A Glass of Perspective

I went to happy hour this week at the marina bar.  Arriving by myself I sat at the only empty chair at the bar and ended up having a couple very interesting conversations.

Sitting on my left was Italian single-hander. We communicated completely in French as he spoke no English and beyond a few culinary terms and wine labels my Italian is nonexistent. Conversation is guaranteed to be lively when neither of the participants are completely proficient in the language they are speaking and they both have a drink in their hands.

On my right was a couple German guys. We chatted in English, which was fairly easy for all of us. They introduced me to a couple Irish guys, both with completely different accents as they were from different cities. One I understood easily, the other had a heavy Irish brogue and a couple beers under his belt and it was a little harder to catch every word he said.

But what what struck me sitting there listening to French, German, Italian, Fijian, a smattering of Spanish and several different dialects of English being spoken was the energy in the air. It is high season now and the majority of the people in the bar had made it to Fiji having sailed from Panama, Mexico or the Caribbean  this year. And although I definitely don’t envy their hectic schedules and often their “been there, done that, got the tee shirt, tick it off the bucket list” attitudes.

I do miss the excitement of all.

The first time land becomes visible on the horizon after days at sea. The giddiness of visiting a new country and meeting a new culture. The camaraderie that plays out in anchorages as you repeatedly pull up beside the same group of boats. The pride that is felt being so self sufficient and so isolated.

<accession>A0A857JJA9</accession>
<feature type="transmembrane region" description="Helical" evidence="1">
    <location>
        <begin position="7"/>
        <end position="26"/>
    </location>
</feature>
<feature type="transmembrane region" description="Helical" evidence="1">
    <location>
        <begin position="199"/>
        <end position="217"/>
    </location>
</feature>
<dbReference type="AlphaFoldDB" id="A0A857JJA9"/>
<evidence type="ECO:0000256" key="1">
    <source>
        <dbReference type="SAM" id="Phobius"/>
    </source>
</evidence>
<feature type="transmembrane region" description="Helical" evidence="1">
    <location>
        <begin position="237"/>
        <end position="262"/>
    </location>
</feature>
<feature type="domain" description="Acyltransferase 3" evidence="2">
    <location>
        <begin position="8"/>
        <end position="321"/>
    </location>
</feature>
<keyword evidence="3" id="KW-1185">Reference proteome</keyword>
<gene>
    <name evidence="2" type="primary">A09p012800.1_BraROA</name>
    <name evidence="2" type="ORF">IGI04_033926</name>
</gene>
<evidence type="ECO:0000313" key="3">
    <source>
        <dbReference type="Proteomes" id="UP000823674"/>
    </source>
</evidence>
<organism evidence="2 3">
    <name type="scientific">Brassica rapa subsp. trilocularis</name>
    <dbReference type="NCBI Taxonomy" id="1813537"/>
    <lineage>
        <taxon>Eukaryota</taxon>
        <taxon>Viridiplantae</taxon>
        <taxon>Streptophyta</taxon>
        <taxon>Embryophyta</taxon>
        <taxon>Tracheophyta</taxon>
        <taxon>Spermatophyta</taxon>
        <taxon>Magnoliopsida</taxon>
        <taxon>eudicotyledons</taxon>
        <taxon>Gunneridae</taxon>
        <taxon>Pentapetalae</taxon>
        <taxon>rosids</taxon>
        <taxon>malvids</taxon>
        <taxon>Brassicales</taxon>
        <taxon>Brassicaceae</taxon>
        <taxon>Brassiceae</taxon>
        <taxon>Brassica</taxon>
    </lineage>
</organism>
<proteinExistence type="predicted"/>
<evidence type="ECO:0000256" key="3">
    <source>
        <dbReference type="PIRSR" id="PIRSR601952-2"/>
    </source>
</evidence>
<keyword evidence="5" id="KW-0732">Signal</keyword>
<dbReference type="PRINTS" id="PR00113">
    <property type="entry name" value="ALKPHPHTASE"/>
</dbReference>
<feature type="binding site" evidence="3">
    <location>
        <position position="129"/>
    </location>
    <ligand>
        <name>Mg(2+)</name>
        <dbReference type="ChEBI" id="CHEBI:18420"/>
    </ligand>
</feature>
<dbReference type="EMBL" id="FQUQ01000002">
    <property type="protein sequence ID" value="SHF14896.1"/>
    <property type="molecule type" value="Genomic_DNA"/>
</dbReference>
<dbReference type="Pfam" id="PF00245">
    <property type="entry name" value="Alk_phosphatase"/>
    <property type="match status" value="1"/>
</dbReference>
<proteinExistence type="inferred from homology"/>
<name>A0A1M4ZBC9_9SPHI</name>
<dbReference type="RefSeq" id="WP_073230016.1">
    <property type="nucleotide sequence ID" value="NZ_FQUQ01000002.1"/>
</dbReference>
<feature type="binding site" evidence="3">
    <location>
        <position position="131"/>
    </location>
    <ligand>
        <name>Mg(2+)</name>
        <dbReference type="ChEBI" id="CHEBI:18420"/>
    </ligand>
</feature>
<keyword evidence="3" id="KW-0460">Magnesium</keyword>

A large number of boats in the marina right now are part of a rally that is sailing around the world in less than two years. They have a set itinerary and deadlines to meet. They have to be at certain places at certain times; no loitering if they like an idyllic anchorage, no change of plans, sometimes no flexibility to postpone departure due to impending weather. The other night I heard repeatedly that crew members were feeling like things were going to fast, they’d stopped in a lot places but didn’t get a chance to experience them. They were surprised to know we’ve been hanging out in the South Pacific for the last four years. But I don’t think any of them were envious when I explained I am living on a boat on the hard…alone.

I am happy that three years ago when we felt like we were moving too fast we slowed down.

That we decided to make sailing and experiencing the world our full time goal. We had managed to squirrel away enough that for the first three years we could dedicate our time to sailing. But since realizing that this adventure wasn’t a break from “real life” but was how we actually wanted to fill our lives at the moment, we’ve had to consider how to fund that dream.

So our priorities have shifted and we’ve made some sacrifices and deviated from the “norm” (that would be the sailing norm, we’ve already gone off the normal charts of most people). This year we have accepted that stopping in Fiji, making some money and spending time apart how we are going to make our new life work.  For now.

But wanderlust is a funny animal.

If you indulge it too much it becomes voracious, a hunger you can almost never satisfy. And if you let it lie dormant for too long it can feel like it is not just hibernating but has stopped breathing all together. I am beginning to worry about the difficulties of waking Kate, and ourselves, from our voyaging slumbers.

So my plan, while all this frenzied energy is in the air is to absorb some of it. To use these conversations as an inspiration to get a few more of those sailing yarns down on the page. And to remind myself to stop worrying so much about how things will work out, because they always do. In retrospect these tribulations, like so many others, will hardly seem worth remembering.

As Steve always says, we have to sail our own race. We’ll get over the finish line when we’re ready, on our own terms and in our own time. All three of us, together.



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